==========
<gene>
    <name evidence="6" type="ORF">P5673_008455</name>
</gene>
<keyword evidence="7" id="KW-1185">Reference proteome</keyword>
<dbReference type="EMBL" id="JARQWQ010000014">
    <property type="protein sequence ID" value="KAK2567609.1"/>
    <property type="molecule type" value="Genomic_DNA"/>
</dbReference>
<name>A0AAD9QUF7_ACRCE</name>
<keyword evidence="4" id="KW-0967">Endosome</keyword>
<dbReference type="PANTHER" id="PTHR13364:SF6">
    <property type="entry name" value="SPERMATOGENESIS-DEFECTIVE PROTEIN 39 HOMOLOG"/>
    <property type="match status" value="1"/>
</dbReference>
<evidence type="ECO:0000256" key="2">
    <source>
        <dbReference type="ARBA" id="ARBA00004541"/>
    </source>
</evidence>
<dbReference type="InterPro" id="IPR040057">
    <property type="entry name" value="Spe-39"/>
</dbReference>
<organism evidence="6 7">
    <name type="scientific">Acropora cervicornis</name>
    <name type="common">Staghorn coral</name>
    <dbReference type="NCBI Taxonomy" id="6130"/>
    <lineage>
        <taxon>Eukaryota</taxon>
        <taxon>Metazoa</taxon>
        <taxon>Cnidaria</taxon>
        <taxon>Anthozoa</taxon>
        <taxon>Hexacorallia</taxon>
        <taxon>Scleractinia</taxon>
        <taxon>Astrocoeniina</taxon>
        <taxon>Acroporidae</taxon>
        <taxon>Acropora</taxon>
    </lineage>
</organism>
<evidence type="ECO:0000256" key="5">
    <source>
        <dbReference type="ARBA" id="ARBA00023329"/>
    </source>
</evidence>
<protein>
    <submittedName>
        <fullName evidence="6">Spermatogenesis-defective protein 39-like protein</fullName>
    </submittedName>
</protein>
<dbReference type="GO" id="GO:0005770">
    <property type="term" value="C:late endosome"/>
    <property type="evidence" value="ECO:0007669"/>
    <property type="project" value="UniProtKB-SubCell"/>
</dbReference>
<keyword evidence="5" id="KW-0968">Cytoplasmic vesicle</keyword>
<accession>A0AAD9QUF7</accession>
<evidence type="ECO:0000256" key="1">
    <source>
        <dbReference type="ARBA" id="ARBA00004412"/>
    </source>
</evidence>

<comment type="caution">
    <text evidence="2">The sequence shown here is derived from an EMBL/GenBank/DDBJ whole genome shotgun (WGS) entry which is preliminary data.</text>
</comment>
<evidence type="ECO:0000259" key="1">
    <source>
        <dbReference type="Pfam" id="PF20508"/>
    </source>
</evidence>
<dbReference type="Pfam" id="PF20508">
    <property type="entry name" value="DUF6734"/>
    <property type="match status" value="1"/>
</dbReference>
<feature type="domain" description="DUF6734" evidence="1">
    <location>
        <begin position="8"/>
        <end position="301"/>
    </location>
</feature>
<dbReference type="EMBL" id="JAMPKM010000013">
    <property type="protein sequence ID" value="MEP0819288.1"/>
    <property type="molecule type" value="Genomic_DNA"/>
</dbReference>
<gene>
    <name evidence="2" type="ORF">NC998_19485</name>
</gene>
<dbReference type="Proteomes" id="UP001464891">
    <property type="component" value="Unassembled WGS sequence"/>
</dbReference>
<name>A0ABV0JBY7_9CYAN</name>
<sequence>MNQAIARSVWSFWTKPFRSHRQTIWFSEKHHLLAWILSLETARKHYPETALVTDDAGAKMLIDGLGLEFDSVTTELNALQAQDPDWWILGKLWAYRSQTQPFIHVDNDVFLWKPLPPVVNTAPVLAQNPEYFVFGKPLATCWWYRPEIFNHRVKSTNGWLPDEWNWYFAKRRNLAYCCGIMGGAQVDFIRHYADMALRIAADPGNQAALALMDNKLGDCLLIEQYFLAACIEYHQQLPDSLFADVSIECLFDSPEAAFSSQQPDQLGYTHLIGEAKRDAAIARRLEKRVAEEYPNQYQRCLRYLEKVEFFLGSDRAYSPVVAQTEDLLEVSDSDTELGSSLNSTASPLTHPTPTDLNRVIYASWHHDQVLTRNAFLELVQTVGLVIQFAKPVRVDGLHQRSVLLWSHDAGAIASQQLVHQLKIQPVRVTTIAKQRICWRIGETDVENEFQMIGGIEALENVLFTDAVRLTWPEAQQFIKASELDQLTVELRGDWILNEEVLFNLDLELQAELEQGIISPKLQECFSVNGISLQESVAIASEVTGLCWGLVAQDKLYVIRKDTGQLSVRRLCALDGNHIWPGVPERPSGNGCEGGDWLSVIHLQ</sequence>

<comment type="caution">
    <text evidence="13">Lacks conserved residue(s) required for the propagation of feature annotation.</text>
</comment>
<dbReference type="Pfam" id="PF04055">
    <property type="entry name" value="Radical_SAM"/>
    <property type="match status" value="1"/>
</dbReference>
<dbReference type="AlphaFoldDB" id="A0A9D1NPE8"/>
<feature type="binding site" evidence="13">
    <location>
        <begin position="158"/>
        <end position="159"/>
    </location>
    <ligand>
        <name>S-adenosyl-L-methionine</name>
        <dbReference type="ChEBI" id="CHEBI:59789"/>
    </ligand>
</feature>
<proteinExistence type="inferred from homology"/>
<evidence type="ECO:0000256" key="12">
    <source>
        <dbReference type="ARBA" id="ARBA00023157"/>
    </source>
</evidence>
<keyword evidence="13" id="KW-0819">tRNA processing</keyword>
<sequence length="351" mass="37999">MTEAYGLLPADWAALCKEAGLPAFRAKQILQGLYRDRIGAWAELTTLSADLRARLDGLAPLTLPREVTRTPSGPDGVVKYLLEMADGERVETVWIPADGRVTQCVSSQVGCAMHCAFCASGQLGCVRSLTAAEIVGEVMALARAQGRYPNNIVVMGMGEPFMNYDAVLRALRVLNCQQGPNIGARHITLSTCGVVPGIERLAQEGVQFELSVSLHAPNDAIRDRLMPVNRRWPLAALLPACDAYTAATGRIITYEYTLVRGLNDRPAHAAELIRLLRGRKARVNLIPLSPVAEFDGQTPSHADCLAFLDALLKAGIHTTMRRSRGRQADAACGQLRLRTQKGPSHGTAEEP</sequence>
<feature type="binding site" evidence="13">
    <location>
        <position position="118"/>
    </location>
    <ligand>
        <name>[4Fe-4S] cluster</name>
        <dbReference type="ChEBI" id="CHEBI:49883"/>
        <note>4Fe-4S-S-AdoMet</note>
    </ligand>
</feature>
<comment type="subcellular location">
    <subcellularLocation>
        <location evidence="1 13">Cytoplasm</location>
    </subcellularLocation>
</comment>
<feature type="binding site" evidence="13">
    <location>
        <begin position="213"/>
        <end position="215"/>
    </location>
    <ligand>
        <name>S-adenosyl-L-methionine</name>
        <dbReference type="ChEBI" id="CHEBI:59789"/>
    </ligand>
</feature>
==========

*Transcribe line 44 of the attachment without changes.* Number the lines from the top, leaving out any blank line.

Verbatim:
<protein>